I don't know if this is the right forum to post this to. If there's a forum that would be more appropriate for a question like this, please let me kno w.
Let's say for a moment that I need to build a Random Access Memory that con sists of 256 nybbles. An eight-bit address bus and a four-bit data bus conn ect the CPU to each of the 256 nybbles. To make things simple, let's assume that one control bit is also sent from the CPU to each of the 256 nybbles; if that bit is set, then the CPU writes to one of the nybbles; if that bit is not set, then one of the nybbles gets read by the CPU. So in the former case, whichever nybble has its address (a number from 0 to 255) match the contents of the address bus, reads the contents of the data bus to its inte rnal storage, and it's easy enough to imagine how I would do that. In the l atter case, each of the 255 nybbles whose address does NOT match the value on the address bus writes high impedance to the data bus, and the nybble th at DOES match the value on the address bus writes its contents to the data bus. How does it do that? How does it do that on the transistor level? An N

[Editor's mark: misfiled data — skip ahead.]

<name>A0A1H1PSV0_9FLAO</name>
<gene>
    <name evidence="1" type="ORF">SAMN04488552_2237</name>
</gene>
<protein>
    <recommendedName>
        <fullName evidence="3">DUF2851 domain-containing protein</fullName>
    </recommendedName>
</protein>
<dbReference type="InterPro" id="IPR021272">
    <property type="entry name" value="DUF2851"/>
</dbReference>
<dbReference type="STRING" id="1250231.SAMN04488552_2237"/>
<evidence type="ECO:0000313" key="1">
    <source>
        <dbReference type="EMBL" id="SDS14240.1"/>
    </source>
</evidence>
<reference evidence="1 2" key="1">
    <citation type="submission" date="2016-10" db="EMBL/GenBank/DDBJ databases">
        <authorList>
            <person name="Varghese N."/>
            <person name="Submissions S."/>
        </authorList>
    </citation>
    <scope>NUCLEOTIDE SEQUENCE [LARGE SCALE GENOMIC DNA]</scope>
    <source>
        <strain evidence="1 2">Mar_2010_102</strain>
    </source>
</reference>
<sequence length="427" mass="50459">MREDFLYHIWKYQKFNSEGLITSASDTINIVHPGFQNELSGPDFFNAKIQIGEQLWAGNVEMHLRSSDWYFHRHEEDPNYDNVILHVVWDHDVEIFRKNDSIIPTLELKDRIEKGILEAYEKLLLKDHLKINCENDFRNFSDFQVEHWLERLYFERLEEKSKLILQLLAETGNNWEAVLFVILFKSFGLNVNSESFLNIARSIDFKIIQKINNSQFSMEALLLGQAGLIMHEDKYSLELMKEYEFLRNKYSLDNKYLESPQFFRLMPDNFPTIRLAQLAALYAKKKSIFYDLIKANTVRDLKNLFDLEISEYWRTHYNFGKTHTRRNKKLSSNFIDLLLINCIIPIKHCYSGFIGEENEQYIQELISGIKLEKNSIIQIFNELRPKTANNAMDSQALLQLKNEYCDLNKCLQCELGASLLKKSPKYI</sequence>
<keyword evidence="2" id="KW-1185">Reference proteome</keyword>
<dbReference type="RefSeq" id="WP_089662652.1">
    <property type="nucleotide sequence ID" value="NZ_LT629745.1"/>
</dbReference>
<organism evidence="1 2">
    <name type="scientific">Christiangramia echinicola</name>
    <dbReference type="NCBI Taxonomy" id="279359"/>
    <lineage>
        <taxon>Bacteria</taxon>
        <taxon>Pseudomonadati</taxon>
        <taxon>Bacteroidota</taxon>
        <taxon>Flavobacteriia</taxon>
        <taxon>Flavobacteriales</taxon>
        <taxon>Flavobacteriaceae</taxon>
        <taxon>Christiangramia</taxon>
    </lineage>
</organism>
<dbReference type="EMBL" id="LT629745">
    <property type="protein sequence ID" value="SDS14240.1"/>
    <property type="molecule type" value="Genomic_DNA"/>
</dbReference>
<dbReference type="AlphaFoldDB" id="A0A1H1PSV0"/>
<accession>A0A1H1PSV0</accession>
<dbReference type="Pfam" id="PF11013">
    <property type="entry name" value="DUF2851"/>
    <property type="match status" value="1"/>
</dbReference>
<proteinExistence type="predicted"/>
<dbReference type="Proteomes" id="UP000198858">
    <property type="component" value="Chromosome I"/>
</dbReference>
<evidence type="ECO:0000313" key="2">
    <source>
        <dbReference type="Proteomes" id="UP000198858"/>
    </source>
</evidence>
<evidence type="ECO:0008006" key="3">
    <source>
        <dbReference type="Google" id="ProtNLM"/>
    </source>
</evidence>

-channel MOSFET can write high impedance to a bus, but the only logical val ue it is any good at writing to a bus is a zero. And a P-channel MOSFET can write high impedance to a bus, but the only logical value is is any good a t writing to a bus is a one. So how can one of the mentioned nybbles be abl e to use MOSFETs of either or both variety to write to a bus when it might need to write any of those three values, a logical one, a logical zero, or high impedance?